So, I did not write about 3 of the operas I saw in New York. Or, for that matter, the operas I saw in Australia last year. (more anon) But I do need to look back and describe some stuff, because it feels a bit undone, as I approach my first opera of the year, to have not written about some of the best things I have seen, that happened last year.
So first, I did see some operas here. Love for 3 Oranges, which was amazing, and the Pearlfishers, which was less so.
So, for those that do not know, Love... is a farcical tale of fantasy and true love triumphing over evil, and features Prokofiev's challenging music Its a light hearted romp full of fun and craziness, with a cast that showcased just how good Opera Australia can be, when they trust in their own performers, and work as a team. It also featured the best performances I have seen from most of the leads featured (Rosario, being funny and singing beautifully, Kanen Breen showing that however good he is in other things, he is an amazing physical comic). It was so good, I actually saw I twice. Because, the first time, Kanen (and a few others) were sick, and there was a bunch of roles shuffled around to cover. It was fun, but the second time, with the leads as planned, it was stunning.
Pearlfishers, on the other hand... Well, yes, it was sung beautifully. The cast worked well together. The imported star (Pavol Breslik) did not stand head and shoulders above everyone, but fitted in with the standard of the rest quite well (Jose Carbo, Daniel Sumegi and Ekaterina Siurina) But, in this case, the director tried to work around the problematic tale by changing some of the characters to try make it less "white men judging the foreigns". The problem is, I think he made it worse, by making the two male leads ex pats. Well, that was the way it felt to me.
So, to the rest of my fabulous stint in New York. Yes, I got to see the Nina Stemme and Stuart Skelton show, and yes, it was every bit as amazing live as I expected. Possibly more so than I expected, because the modernisation of the production worked better than I feared. Yes, if I knew Tristan better, I might think otherwise, but for me, it worked. It was the first time seeing the opera and, as an introduction, it was pretty amazing. And yes, if the cast was not so fabulous, it would have been quite tiring at times. But Nina, Stuart, Rene Pape, Evgeny Nikitin and Neal Cooper, all were amazing. Not to mention the surprise of Ekaterina Gubanova as Brangaene, who left me wondering why had I never heard of her before. She should go straight to the top of the list of mezzos to sing Wagner, her voice fitted right in alongside the starry names and staked a claim for similar recognition. I will also say, seeing those performers up close and hearing THAT ORCHESTRA from the third row, well, it really is astonishing. Talk about wallowing in sound!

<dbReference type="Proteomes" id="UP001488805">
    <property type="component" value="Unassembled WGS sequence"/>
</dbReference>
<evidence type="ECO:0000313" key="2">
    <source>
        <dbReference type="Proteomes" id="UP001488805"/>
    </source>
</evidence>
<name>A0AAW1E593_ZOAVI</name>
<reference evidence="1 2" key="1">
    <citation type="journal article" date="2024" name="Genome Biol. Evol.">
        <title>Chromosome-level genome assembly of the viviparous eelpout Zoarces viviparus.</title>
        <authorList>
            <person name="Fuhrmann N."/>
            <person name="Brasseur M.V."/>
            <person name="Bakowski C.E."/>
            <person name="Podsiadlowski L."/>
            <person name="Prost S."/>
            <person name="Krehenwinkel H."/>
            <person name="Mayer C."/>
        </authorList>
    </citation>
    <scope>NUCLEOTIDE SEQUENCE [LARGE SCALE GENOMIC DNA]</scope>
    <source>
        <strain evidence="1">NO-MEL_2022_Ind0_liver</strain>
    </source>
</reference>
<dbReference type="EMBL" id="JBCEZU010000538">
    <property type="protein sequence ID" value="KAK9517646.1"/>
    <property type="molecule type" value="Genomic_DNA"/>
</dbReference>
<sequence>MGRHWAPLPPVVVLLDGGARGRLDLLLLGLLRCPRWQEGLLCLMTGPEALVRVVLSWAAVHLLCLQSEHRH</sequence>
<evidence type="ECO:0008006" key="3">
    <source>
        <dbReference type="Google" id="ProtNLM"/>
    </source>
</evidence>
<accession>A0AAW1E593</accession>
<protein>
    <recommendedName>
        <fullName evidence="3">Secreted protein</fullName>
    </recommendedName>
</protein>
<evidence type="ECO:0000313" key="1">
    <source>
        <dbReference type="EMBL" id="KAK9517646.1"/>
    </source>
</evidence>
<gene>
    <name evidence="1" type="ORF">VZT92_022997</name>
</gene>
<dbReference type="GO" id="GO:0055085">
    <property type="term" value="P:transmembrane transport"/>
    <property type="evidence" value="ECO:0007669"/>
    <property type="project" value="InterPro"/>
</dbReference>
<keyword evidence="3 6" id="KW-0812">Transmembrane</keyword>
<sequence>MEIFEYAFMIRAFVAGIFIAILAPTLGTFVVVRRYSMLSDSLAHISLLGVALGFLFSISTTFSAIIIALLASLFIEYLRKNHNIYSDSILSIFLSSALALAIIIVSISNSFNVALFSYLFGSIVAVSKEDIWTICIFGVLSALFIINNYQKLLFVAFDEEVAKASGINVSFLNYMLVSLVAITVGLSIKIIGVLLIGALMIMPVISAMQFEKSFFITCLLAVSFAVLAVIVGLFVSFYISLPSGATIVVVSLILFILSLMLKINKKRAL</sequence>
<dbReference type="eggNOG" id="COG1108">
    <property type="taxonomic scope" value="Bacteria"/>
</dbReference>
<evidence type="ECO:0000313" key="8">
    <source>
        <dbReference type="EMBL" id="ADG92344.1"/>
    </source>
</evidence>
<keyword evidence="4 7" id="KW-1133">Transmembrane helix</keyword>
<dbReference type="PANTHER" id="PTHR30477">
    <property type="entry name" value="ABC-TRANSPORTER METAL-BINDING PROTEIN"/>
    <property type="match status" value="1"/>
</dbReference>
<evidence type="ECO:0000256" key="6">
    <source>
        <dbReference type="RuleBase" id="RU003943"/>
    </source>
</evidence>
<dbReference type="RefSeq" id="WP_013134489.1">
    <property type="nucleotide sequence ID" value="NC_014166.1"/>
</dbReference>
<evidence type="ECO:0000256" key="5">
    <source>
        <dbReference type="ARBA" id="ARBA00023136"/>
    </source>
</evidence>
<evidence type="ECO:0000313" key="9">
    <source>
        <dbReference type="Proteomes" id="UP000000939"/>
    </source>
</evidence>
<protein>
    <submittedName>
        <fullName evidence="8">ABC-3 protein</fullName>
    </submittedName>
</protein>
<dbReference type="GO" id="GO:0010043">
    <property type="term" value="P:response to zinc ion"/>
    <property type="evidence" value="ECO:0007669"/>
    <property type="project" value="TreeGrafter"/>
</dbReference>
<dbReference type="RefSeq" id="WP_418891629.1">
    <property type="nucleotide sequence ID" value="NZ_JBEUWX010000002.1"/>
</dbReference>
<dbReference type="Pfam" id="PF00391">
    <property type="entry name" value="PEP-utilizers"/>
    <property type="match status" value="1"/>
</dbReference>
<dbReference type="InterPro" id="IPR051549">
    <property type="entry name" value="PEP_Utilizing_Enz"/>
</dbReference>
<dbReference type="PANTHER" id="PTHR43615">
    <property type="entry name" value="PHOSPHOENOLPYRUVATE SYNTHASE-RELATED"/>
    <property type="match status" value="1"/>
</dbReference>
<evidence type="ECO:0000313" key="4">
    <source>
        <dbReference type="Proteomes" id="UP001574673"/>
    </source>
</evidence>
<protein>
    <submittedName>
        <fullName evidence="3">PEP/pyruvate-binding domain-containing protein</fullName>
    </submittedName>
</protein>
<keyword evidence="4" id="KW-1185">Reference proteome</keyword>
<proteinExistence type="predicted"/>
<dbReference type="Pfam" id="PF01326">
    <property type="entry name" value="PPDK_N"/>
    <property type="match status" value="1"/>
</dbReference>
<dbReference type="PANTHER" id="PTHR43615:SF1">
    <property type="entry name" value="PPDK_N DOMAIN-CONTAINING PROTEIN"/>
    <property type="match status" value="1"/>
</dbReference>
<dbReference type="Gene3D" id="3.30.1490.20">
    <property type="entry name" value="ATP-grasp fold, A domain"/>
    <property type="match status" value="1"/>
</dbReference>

Then there was the tragedy that is Jenufa, Janaczek's tale of woe in a small village. Once again with an astonishing cast, singing the snot out of their roles. Karita Mattila, having recently given up singing Jenufa, now sings the Kostelnicka. And how! Oksana Dyka proving once again, that she is great in Eastern European roles, as the tragic title role. Not to mention, Joseph Kaiser and Daniel Brenna as the competing tenors, and Hanna Schwartz (!) as the grandmother, Maria Zifchak as the Old Shepherdess and Elizabeth Bishop as the Mayor's wife. I mean, seriously! That is a cast!!! And yes, this was seen from the cheap seats, but, again, such great voices, and performers, there was no doubting the intensity..
Then we had Don Giovanni, the matinee that was used for the "Live in HD at The Met" performance. To be honest, I am not sure that DonG works well in such a barn of a theatre. Yes, the leads sang well, yes the set was quite clever in how it worked. But... Trying to make what is an intimate opera work to the back of the Met? Yeah, I am not convinced. Maybe it was just let down by a comparison with some of the other shows? But, despite the great cast (especially Paul Appleby as a non wimpy Don Ottavio) I was still left thinking this is something that needs to feel intimate, you need to be able to almost feel the heat of the flames licking at DonG's feet as his fate is realised. And that is something you will never feel from the balcony at the Met. Not, that I regret going, just it was a good reminder that opera works better in smaller theatres, and that big barns of theatres are an aberation, born of a bigger is better mentality in the USA. Which, while it can work well with somethings, will never work well with the many small scaled works that make up much of the repertoire.